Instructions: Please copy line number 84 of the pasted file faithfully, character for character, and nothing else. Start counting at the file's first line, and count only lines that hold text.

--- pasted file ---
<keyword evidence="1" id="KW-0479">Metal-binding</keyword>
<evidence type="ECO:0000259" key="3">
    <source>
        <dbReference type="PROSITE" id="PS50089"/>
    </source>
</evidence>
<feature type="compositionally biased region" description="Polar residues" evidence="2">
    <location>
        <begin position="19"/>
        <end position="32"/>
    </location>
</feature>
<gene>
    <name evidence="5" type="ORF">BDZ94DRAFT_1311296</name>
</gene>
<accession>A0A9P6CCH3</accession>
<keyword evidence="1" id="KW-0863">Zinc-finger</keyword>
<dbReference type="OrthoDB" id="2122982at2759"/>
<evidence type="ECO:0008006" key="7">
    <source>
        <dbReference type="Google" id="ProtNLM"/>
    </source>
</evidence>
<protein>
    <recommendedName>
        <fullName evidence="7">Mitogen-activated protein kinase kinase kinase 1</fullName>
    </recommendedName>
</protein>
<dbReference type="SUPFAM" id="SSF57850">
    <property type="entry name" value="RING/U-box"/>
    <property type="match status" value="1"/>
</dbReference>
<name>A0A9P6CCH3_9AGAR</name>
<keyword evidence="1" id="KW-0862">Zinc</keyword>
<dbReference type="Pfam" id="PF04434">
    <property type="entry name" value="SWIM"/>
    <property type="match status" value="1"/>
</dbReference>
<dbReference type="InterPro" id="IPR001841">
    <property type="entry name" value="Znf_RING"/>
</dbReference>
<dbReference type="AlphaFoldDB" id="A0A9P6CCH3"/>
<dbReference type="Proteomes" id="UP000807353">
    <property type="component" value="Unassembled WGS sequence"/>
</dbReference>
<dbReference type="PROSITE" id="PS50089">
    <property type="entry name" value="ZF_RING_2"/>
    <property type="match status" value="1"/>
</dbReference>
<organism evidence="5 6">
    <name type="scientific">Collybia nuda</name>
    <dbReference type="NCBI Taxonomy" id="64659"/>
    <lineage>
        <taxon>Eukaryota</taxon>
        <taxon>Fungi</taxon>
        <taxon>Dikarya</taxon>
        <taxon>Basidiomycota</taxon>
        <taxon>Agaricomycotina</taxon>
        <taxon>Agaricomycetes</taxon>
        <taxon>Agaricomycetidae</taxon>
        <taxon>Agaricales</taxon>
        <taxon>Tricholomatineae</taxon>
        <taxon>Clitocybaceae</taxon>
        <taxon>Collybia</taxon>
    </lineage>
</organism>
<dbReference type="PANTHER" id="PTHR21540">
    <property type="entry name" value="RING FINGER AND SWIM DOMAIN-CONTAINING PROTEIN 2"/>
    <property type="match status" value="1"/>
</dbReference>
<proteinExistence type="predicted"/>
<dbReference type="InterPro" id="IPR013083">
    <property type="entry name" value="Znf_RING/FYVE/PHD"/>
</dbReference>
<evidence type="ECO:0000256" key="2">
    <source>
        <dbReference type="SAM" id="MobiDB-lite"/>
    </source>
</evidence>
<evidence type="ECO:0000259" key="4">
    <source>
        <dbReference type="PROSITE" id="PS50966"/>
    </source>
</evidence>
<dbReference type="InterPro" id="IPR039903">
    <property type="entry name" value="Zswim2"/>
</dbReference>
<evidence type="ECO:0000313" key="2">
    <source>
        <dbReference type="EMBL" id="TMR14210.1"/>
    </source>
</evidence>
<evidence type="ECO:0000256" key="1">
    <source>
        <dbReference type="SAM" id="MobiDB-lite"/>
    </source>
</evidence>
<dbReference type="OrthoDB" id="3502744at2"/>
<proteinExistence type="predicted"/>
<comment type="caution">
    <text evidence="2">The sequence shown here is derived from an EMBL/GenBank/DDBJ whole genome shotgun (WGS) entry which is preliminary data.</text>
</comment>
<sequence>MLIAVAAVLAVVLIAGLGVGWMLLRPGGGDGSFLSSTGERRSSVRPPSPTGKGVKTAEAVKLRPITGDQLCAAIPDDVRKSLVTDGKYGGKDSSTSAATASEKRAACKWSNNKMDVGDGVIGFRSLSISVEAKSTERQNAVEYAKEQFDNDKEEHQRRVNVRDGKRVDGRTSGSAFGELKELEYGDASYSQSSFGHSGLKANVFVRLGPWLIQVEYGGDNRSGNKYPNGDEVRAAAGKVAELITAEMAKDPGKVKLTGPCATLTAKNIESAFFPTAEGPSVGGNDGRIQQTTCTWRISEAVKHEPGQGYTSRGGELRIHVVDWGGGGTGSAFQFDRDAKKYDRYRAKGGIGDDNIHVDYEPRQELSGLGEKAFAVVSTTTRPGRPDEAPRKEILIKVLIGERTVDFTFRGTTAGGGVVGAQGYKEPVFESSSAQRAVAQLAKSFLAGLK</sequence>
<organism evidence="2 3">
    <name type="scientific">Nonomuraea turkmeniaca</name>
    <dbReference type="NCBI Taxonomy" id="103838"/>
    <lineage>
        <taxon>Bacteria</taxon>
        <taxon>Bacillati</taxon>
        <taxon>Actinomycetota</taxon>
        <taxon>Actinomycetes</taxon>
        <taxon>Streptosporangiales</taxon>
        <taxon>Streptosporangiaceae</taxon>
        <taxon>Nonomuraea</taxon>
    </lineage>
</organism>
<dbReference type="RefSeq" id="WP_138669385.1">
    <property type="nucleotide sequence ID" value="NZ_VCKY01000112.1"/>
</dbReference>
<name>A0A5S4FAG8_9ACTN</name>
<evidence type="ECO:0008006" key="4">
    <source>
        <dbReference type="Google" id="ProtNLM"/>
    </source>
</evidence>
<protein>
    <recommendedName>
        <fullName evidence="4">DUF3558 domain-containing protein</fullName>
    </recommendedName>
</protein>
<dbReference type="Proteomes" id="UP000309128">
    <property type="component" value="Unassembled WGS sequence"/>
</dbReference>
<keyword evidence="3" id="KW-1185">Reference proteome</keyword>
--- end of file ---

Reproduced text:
</evidence>